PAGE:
Category Archives: Behavior change
Much of the country is still facing at least a few more weeks of winter weather, so harbingers of spring are especially welcome. In Washington, D.C., one of those signs is an increase in the number of “TapIt” posters on the city’s metro system letting city dwellers and visitors know where they can get clean drinking water throughout the area for their reusable water bottles. TapIt is a six-year-old national network of cafes, coffee shops and some retail stores that offer free drinking water to anyone who asks and brings their own vessel to fill and drink from. Partners that have helped with costs often include local water utility companies.
"This network protects the environment, as well as people’s wallets," said TapIt Campaign Director Will Schwartz in a recent release. "In fact, users could save up to $700 per year if they were to use TapIt instead of buying a bottle of water each day."
Other reasons to actively look for easy access to water in the community include:
- A 2012 study in the American Journal of Clinical Nutrition found that replacing sugary drinks with water resulted in a 2 to 2.5 percent weight loss for study participants during a six month clinical trial.
- In 2011, the American Academy of Pediatrics issued a parents advisory urging them to make water the primary form of hydration for kids.
- A 2013 survey published in the U.S. Centers for Disease and Control and Prevention’s journal Preventing Chronic Disease found that low drinking water intake is common and associated with known unhealthful behaviors such as insufficient physical activity and unhealthy eating.
Local TapIt apps, available via the internet or on Android and iPhone smartphone platforms, fix on a user’s location and display a map of nearby outlets that offer water. Users click on map markers for names of locations, addresses and distances. Information includes beverage specifics such as whether the offered water is filtered, chilled, self-serve, or needs to be requested. For example, at the Birchwood Café in Minneapolis, Minn. consumers help themselves to chilled, filtered tap water from the soda dispenser, while at the Village Bean Co. in Des Moines, Iowa, water drinkers must ask wait staff for water and will be offered room-temperature, non-filtered tap water.
National outlets welcoming TapIt users include REI outdoor clothing retail stores and Whole Food supermarkets.
Also, if you don’t have a computer or smartphone at the ready, many of the water partners post TapIt stickers on storefront windows or doors to let people know they’re invited in for a drink.
>>Bonus Link: Read an FAQ on the TapIt program.
>>EDITOR'S NOTE: On 9/13/2012 CeaseFire changed its name to Cure Violence.
New research released today reinforces the concept that gun violence can be reduced and prevented by taking a public health approach to the problem. Findings from a study conducted by researchers at the Johns Hopkins Bloomberg School of Public Health show that shootings and killings in even America’s most violent communities can be reduced using the CeaseFire model—a model that employs disease control and behavior change strategies to reduce violence. CeaseFire employs ex-offenders who have unique credibility with community members and effectiveness in getting people to rethink the impulse to resolve disputes using guns.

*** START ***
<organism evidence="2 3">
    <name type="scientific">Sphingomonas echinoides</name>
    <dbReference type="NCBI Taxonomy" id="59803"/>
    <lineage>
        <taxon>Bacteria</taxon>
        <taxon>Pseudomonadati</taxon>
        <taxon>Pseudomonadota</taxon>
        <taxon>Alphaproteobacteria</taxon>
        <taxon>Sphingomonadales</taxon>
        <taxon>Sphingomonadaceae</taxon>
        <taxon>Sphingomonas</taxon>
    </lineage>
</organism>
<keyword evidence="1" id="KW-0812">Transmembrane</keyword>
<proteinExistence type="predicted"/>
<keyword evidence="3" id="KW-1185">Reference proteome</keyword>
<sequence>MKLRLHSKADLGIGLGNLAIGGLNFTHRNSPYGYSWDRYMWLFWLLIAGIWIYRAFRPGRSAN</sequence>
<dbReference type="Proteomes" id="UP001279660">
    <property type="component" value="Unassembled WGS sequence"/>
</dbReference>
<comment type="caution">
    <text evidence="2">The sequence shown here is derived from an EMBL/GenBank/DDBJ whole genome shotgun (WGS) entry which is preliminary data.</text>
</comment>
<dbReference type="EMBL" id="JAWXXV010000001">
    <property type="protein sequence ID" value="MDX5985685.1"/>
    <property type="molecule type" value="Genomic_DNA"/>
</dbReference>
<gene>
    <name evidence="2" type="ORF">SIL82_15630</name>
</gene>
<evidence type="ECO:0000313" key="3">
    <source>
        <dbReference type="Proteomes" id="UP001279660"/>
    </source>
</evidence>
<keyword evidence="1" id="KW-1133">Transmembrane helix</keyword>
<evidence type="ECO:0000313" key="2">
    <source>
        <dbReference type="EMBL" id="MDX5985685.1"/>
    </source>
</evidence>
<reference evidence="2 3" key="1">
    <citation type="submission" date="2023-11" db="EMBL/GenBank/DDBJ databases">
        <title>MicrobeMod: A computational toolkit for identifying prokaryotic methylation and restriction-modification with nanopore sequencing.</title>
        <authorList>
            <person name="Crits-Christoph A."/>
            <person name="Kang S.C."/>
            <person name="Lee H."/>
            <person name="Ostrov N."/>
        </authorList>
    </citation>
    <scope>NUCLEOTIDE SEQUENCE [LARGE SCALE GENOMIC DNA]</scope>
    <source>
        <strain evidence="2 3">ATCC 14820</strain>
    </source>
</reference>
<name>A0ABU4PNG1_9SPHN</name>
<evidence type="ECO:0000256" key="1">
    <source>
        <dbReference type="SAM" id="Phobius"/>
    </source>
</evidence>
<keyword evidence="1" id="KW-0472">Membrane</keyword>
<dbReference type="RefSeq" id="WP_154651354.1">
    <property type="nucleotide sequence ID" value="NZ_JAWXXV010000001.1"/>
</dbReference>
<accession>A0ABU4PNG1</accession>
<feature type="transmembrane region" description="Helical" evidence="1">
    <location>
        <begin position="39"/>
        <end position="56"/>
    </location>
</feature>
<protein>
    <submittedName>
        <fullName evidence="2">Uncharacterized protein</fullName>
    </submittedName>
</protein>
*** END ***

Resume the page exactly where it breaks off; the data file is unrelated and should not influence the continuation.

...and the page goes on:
Safe Streets Baltimore was launched by the Baltimore City Health Department in 2007 as a CeaseFire replication site, and research released today represents the first rigorous study of a replication of the CeaseFire model. In Baltimore, researchers found the Safe Streets program cut homicides by more than half in the Cherry Hill neighborhood. An earlier Department of Justice evaluation found 41 to 73 percent drops in shootings and killings in CeaseFire zones in Chicago.
NewPublicHealth spoke with CeaseFire founder, Gary Slutkin, about the CeaseFire model earlier this year. “If you release yourself from preconceived ideas about good and bad people and just look at what is actually happening, empirically you see that [violence] spreads like any other infectious disease,” said Slutkin. In another interview, Tio Hardiman, director for CeaseFire Illinois, commented on the CeaseFire approach, “You have to be able to detect conflicts before they arrive and before they escalate.”
Findings from the CeaseFire replication study in Baltimore include:
- The Safe Streets program cut homicides by more than half in the Cherry Hill neighborhood.
- In communities studied where Safe Streets wasn’t put into place, young people were seven times more likely to think it is okay to use a gun to settle disputes, compared to young people in Safe Streets neighborhoods.
- Sites structured to follow the CeaseFire model most closely performed better than sites that deviated from the model. For example, sites that managed the program out of a single location appeared to have a greater impact on reducing shootings and killings than those spread across multiple neighborhoods.
- The program was associated with reductions in gun violence in 3 of the 4 neighborhoods where Safe Streets was implemented.
UPDATE: Watch Daniel Webster, Deputy Director of the Johns Hopkins Center for the Prevention of Youth Violence, talk about the study.
Because of the promising results seen in this evaluation, the Safe Streets program will be expanding, having received a new $2.2 million grant from the U.S. Department of Justice that will help bring the program to additional Baltimore neighborhoods.
>>Bonus: Read a Q&A with Kristin Schubert, director and a specialist within RWJF on violence prevention, on efforts to prevent the spread of violence.